Leda and the Swan by Peter Paul Rubens was painted twice by the artist, first in 1601 and then again in the next year, 1602. During a visit to Rome, Rubens discovered Leda and the Swan by Italian artist Michelangelo, and was inspired to paint the subject for himself. The initial 1601 painting copies the Michelangelo version very closely, whilst the second and final version has more precision and uses brighter colours which are more typical of the Baroque style that Rubens is so famous for.
Rubens was a highly educated humanist scholar alongside being one of the most successful artists working in Northern Europe during his lifetime. Many of his works focus on depictions of famous scenes from Greek and Roman mythology, and Leda and the Swan is no different. The myth of Leda and the Swan has a number of different versions, however the most well known perhaps is the myth that saw Zeus transform himself into a swan so that he could copulate with Leda and have her bear him children. In the myth, Leda gives birth to 2 sets of twins, one pair fathered by Zeus and the other fathered by Tyndareus, the King of Sparta. Leda would also go on to give birth to Helen of Troy, who was hailed as the most beautiful woman in the world, and the eroticism and sensuality of the myth is very much highlighted by Rubens in the painting.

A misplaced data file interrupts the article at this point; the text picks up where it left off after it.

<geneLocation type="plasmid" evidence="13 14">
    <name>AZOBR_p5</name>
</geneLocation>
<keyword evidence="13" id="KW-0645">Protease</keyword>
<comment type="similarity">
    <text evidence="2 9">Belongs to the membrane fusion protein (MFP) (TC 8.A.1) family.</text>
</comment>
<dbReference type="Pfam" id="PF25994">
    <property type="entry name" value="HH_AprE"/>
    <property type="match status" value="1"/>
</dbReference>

Leda is shown as fully nude, the curves of body realistically and sensually painted with a feeling of real, tangible flesh. She holds the swan close to her, its beak almost touching her lips, its head leaning gently against her naked breast. Whilst the coupling of the subject matter seem a little strange, Rubens manages to capture the relationship between the swan and Leda in a way that seems believable and even romantic. There is the feeling of movement within the painting too, another common Baroque theme, with the swan's wings open as if he has flown directly into Leda's arms. Meanwhile, Leda lounges languorously, all the curves and sinews of her body clearly on display, her feet leaving the ground as if the painting has captured the very moment Leda accepted the swan into her embrace. Leda's skin is alabaster white, but still has pink and peachy tones which contrast with the stark white of the swan's feathers. Behind them, the sun is setting, giving the painting a feeling of warmth and privacy as the day comes to an end and the night begins.